The information in this guide is based on the experience of 17 years in Aerospace and Yacht design, and 15 years as a major Triathlon bicycle retailer, including 5 years as the writer of Triathlete magazine’s ‘Cutting Edge’ column. In addition the writer conceived several World firsts, including the first One Piece Aerobar , first compact Triathlon bicycle, and first Hydration and Storage carrier for triathletes. These carriers have gone on to win 23 World Championships in the past 19 years. He has also ridden 3,300 miles coast to coast climbing over 91,000 ft in the process, and testing gear along the way.
Most athletes know that when racing or training, it is important to have sufficient liquid and calories in order to achieve optimum performance. Often the difficulty is in determining the optimum amount of fluid, fuel mixture, energy supplements, and salt, needed. Then the question is ‘how do I carry these needs so that they can be easily accessible, and not slow me down due to increased aerodynamic drag?’ This guide will help you calculate your needs and provide proven winning information and how best to store your needs.
Although the amount of fluid you will need will depend on many factors including your sweat rate, ambient temperature, correct level of clothing, and effort level, you will probably need between 20 and 31 ounces (600-930 ml) per hour. If you get to the point of feeling thirsty, then you may lose as much as 2% of your speed as you will start fatiguing. If you get dehydrated then you may get a headache, rapid heart rate and confusion that could jeopardize your safety. On race day you should lose no more than 1.5% with 2% as a maximum of your body weight. Remember to hydrate even on a cool day.
You can estimate your requirements in the following way.
a. Weigh yourself just before starting to exercise, when exercising record how much you drink and how long you were exercising.
b. When you return dry yourself with a towel and weigh yourself within 10 minutes of returning.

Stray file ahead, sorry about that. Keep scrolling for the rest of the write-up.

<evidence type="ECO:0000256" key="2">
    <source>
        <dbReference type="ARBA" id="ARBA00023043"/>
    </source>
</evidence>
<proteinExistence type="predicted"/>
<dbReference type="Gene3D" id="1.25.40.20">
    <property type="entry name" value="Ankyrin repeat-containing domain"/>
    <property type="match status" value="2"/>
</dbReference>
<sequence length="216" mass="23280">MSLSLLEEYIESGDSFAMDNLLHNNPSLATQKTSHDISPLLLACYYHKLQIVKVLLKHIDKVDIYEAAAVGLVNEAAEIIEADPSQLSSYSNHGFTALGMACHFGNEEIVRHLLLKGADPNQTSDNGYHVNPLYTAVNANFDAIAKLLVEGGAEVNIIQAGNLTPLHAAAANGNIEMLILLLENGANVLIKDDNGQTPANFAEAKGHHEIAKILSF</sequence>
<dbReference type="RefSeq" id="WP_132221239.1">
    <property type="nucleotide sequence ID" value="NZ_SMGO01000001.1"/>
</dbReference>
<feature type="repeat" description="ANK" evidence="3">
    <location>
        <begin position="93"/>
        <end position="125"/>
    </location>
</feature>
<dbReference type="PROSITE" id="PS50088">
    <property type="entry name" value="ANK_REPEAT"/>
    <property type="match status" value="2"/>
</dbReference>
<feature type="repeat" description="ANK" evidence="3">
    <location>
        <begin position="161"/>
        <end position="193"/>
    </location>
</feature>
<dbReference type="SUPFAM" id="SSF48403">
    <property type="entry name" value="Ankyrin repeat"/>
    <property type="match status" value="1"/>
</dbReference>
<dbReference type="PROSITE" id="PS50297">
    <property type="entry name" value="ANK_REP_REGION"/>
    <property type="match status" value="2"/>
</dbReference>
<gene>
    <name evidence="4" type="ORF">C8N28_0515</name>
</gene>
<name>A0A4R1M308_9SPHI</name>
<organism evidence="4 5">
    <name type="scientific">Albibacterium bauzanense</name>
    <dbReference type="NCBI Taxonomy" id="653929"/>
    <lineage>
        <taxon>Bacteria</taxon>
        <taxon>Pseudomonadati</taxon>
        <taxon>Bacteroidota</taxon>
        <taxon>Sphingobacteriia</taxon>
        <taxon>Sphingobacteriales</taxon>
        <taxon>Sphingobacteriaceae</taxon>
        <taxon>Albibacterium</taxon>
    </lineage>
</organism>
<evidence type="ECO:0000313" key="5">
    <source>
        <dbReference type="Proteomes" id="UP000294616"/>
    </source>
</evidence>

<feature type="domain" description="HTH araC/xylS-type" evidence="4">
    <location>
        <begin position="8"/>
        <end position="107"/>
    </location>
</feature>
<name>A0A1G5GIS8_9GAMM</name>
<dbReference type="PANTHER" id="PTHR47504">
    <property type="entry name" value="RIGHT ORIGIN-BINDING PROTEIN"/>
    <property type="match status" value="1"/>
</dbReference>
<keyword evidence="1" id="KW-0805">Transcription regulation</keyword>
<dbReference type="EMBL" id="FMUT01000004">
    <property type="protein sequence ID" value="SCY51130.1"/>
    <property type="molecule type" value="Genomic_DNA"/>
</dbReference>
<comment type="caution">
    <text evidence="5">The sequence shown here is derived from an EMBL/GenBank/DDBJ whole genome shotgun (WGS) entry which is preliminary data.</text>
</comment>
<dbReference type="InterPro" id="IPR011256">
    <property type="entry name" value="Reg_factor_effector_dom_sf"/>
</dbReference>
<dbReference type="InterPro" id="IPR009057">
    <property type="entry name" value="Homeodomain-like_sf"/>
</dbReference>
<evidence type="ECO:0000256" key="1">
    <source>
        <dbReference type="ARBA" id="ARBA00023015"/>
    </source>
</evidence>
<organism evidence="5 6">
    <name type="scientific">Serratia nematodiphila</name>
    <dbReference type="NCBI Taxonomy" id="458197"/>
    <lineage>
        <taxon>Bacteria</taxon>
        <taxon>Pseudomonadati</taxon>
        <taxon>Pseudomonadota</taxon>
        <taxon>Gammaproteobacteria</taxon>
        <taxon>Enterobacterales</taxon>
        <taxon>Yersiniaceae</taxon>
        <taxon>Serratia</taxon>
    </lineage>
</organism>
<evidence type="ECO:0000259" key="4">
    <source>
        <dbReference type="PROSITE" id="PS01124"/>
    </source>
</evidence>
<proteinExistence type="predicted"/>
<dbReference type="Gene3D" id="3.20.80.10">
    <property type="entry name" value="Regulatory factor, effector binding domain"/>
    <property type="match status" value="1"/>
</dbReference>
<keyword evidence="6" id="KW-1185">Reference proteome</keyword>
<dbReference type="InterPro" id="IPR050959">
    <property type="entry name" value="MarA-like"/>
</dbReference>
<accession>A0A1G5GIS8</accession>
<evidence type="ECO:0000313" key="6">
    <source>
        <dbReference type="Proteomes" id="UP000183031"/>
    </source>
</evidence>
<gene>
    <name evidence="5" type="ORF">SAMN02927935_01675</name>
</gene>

c. Your weight should be within 1-2 pounds of your starting weight. If you lost 4 pounds then most of it would be fluid loss. Fat loss will be small, often less than 1 pound.
d. So if you need to replace 3 pounds due to fluid loss, then you would need to drink an extra 3 pounds of fluid. As there are 16 ounces in a pound then you would need 3x16 = 48 ounces of fluid the next time you do that event or training session in similar conditions.
e. In CHAPTER 2 we will talk more about fluid storage options for different length races, but you will probably need approximately 4-8 ounces every 15 minutes.
One final word, take your hydration very seriously but do not over hydrate as you could develop hyponatraemia which is when your blood sodium concentration is too low. We will talk more about sodium later in this guide.
The calories required for a specific event will vary considerably according to the quantity of food you have eaten prior to the event, how rested you are, and how consistent your training sessions have been.
There are several ways to estimate your calories used on the bike.
You will quickly see that a person can burn around 700 calories per hour at 15 mph and over 1000 calories per hour over 20 mph depending on their weight, gender, and age. Although some research suggests you can only absorb around 500 calories per hour, you can train your body over time to absorb more calories per hour.
a. Your calories can come from carbohydrates, protein and fat. A ratio of 4 Carbohydrate grams to 1 Protein gram is popular with many longer distance triathletes. One gram of carbohydrates or one gram of protein provides 4 calories of energy. One gram of fat provides 9 calories of energy.